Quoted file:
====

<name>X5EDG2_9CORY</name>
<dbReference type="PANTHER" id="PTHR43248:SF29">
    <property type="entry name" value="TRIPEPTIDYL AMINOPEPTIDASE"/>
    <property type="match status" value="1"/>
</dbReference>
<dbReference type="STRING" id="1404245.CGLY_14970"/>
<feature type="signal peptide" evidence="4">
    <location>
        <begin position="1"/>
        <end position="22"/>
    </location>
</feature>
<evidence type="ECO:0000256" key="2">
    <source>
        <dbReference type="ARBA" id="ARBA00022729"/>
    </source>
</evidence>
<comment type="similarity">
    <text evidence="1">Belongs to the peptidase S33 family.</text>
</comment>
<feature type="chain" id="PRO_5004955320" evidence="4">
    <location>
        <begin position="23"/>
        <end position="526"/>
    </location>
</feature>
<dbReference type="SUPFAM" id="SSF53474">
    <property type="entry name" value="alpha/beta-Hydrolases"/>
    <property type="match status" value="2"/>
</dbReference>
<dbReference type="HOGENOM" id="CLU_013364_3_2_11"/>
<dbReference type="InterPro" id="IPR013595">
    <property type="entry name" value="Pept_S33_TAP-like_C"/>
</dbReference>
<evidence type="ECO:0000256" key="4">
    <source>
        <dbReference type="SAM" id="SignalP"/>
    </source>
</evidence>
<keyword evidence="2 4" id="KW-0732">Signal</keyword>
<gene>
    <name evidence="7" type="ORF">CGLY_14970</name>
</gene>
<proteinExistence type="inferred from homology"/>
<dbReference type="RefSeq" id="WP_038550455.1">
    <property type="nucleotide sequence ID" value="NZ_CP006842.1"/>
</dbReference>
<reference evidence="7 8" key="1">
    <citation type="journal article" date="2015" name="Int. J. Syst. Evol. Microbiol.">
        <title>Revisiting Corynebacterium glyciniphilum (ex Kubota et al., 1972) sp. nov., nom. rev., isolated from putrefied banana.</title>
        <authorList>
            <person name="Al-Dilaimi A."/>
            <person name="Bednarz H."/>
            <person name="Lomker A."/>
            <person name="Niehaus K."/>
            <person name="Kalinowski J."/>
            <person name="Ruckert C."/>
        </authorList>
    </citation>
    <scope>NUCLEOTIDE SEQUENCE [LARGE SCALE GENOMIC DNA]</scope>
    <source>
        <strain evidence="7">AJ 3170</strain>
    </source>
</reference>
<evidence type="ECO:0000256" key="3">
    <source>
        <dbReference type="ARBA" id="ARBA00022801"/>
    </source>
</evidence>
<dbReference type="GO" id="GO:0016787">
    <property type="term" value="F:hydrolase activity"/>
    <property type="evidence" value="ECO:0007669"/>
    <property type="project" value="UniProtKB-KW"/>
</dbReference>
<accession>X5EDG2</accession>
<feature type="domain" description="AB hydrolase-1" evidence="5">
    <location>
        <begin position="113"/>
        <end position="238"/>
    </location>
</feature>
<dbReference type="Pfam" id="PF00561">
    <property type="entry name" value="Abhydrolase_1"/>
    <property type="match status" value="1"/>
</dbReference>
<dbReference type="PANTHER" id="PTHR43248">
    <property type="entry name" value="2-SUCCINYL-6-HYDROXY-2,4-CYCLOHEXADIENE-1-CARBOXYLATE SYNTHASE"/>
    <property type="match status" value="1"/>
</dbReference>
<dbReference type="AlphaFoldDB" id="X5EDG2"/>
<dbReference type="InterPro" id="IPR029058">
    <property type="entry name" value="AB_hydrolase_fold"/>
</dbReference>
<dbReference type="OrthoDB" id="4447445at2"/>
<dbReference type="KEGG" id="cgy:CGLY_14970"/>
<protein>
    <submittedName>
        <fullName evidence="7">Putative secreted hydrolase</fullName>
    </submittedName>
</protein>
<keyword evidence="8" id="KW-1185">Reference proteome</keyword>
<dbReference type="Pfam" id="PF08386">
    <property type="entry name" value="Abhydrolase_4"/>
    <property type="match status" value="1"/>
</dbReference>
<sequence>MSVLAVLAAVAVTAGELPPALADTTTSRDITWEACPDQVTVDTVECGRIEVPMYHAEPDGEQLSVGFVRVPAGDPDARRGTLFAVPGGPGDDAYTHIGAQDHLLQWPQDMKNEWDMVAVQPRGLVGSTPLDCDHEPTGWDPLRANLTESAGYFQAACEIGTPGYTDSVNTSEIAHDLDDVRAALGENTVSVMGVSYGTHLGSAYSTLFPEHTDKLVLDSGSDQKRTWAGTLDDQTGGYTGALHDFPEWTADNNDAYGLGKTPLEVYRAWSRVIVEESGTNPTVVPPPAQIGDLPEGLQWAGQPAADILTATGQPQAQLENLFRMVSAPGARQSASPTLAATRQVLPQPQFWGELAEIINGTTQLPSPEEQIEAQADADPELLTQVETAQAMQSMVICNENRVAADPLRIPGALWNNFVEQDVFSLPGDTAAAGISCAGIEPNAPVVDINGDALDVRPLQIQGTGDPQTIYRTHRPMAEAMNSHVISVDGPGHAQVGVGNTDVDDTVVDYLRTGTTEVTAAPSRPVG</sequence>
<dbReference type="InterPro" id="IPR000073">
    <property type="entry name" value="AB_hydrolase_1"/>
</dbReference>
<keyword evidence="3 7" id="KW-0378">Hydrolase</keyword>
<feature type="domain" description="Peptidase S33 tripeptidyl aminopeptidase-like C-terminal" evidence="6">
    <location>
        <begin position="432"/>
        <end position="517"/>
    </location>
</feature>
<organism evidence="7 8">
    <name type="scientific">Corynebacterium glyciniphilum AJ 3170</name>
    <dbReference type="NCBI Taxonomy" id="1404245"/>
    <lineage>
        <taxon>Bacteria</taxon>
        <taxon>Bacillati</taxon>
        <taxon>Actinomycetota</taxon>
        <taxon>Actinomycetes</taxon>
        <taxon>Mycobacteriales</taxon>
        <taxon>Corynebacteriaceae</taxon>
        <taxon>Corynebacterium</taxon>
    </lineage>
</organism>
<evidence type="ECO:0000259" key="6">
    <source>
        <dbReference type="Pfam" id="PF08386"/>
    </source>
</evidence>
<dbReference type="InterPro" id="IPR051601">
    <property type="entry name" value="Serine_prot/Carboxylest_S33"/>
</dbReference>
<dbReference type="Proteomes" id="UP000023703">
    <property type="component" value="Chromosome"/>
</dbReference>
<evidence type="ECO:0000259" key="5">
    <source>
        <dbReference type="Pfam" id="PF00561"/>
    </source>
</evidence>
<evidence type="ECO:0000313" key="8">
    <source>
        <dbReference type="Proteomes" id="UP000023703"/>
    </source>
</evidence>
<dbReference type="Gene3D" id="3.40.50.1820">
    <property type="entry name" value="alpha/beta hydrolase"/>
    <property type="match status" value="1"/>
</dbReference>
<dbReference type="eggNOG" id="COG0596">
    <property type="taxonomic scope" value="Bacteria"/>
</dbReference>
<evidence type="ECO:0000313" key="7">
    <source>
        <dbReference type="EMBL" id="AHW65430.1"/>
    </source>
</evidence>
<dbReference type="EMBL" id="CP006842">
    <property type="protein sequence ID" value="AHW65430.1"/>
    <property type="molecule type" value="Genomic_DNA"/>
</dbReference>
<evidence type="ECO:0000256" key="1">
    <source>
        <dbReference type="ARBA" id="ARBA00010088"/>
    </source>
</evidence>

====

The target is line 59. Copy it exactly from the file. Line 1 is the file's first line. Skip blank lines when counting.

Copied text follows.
    </citation>